Another important route to nuclear fusion is being explored: inertial confinement. Here, instead of a magnetic field to contain the plasma, pulses (electric or laser) are used to compress a ball of fuel to pressures and temperatures that allow nuclear reactions to be initiated. Unlike magnetic confinement, which uses low-density plasmas but very long reaction times (currently of the order of a minute), inertial confinement works on the opposite principle: obtaining extremely high densities during very short times (of the order of a nanosecond or even less).
Small private projects
Since 2015, the private sector has also become very interested (and increasingly so) in the field of controlled nuclear fusion for several reasons. The first is climate change. Indeed, nuclear fusion is a “decarbonised” energy. The fusion of two hydrogen isotopes (deuterium and tritium) produces helium, a reaction that does not generate any combustion or CO2 emissions. It is therefore a climate-friendly. The other reason is technological. The ITER project promises clean energy production, something that private projects are banking on. In addition, new materials and technologies (superconducting tapes, lasers, calculation algorithms, etc.) allows for small experimental reactors at lower cost. Finally, of course, the promise of a risky investment, but extremely profitable if successful, attracts investors and companies, often backed up by investment funds, benefactors (Bill Gates, Jeff Bezos) and some public funding.
There are now more than 30 privately held merger companies in the world, according to an October survey by the Fusion Industry Association (FIA) in Washington, DC, which represents companies in the sector. The 18 companies, reporting funding, say they have attracted more than $2.4bn in total – almost entirely from private investment.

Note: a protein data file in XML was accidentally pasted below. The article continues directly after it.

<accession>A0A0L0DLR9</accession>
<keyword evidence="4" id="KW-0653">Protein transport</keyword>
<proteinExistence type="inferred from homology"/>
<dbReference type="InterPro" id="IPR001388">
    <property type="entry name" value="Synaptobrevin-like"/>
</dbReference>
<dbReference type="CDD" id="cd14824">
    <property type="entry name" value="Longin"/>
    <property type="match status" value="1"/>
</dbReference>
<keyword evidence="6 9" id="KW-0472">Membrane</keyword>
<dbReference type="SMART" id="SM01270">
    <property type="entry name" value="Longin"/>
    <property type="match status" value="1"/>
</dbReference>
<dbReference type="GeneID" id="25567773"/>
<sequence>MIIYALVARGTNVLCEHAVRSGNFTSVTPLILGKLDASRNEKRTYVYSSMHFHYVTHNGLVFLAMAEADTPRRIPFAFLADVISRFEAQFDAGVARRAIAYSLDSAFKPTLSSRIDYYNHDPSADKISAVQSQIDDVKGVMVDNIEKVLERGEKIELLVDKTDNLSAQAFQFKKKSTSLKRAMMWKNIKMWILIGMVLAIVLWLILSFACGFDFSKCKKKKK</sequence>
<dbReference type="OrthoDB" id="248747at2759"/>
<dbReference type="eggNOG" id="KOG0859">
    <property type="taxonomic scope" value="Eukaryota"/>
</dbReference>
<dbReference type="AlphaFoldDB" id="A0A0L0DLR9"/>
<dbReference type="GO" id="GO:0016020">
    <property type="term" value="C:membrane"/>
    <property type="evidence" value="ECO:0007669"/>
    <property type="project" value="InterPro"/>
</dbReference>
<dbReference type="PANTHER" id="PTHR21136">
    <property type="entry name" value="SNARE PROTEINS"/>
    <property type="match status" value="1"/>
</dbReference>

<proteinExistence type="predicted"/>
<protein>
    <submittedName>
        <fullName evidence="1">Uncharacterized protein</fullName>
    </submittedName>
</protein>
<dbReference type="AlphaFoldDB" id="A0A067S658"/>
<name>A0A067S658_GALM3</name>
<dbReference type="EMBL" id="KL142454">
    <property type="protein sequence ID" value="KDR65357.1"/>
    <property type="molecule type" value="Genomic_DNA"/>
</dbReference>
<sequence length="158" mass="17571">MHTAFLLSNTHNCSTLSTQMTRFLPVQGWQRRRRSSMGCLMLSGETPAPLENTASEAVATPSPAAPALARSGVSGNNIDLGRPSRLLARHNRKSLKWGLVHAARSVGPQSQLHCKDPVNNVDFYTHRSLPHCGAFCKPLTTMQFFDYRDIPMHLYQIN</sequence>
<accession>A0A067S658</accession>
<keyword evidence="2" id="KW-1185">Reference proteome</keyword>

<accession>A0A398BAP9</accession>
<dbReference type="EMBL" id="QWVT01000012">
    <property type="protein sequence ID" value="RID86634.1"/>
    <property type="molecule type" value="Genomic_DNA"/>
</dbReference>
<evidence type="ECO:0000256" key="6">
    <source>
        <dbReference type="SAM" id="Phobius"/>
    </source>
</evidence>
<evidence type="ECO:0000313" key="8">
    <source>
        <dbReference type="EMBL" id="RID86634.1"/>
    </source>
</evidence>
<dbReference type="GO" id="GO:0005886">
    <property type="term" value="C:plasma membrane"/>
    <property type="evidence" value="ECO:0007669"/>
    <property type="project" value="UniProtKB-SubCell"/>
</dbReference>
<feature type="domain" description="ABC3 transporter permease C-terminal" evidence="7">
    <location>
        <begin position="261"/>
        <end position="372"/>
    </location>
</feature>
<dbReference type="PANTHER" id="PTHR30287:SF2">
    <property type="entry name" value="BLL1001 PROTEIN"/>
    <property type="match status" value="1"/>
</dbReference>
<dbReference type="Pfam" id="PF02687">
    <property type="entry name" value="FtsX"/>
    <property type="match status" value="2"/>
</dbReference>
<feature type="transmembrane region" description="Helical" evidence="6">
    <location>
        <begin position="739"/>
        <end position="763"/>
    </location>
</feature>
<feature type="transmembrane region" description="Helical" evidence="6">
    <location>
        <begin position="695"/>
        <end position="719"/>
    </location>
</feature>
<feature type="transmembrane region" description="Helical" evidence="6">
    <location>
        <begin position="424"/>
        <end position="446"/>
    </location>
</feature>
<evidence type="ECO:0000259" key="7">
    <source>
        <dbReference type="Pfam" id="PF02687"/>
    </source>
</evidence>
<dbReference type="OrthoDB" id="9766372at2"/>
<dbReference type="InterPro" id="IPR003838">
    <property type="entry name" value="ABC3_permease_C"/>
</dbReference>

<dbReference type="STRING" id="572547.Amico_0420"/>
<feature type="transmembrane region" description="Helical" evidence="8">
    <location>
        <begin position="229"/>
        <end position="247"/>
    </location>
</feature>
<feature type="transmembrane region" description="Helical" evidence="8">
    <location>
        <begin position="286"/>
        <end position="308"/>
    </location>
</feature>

In the absence of research teams as important as those involved in public projects, size often needs to be replaced with smarts, and novel techniques need to be tried out. Again, this is a high-risk tactic, but the rewards can be extremely high if successful. Here, we can cite General Fusion with its concept of a piston-covered sphere into which a deuterium-tritium mixture is injected before the pistons produce a shock wave that compresses the plasma and produces the pressure and temperature conditions necessary for fusion.
Another company, CFS (Commonweath Fusion Systems) is relying on the development of new high-temperature superconducting magnets to build SPARC, a compact tokamak with an expected efficiency of up to 2. CFS announced in September 2021 that their new super high temperature magnet had reached an intensity of 20 Teslas. Construction is expected to be completed in 2025. Finally, Helion Energy, rather than seeking to produce electricity by turning turbines using the heat generated by the reaction at the heart of a tokamak, is proposing to produce this electricity directly by induction in electrical coils that surround the reactor.
Finally, First Light Fusion is a company that came out of Oxford University in the UK. It is pursuing a different strategy: the inertial confinement discussed above. Here, the fusion plasma is not held by magnetic fields. Instead, a shock wave compresses it to the immense densities needed for fusion. But at First Light, the compression shock wave is not created by energy-hungry lasers, but by using an electromagnetic pistol that fires a projectile into a target containing the hydrogen isotopes. The company is keeping the details of the process secret, but said that to achieve fusion, it will have to fire this projectile at 50km per second – twice as fast as is typically applied in current shock wave experiments.
Will these private companies, which are venturing into one of the most advanced areas of science and technology, succeed where the largest international collaborations are advancing only in baby steps? Nothing is less certain, but the next few decades are sure to be very interesting.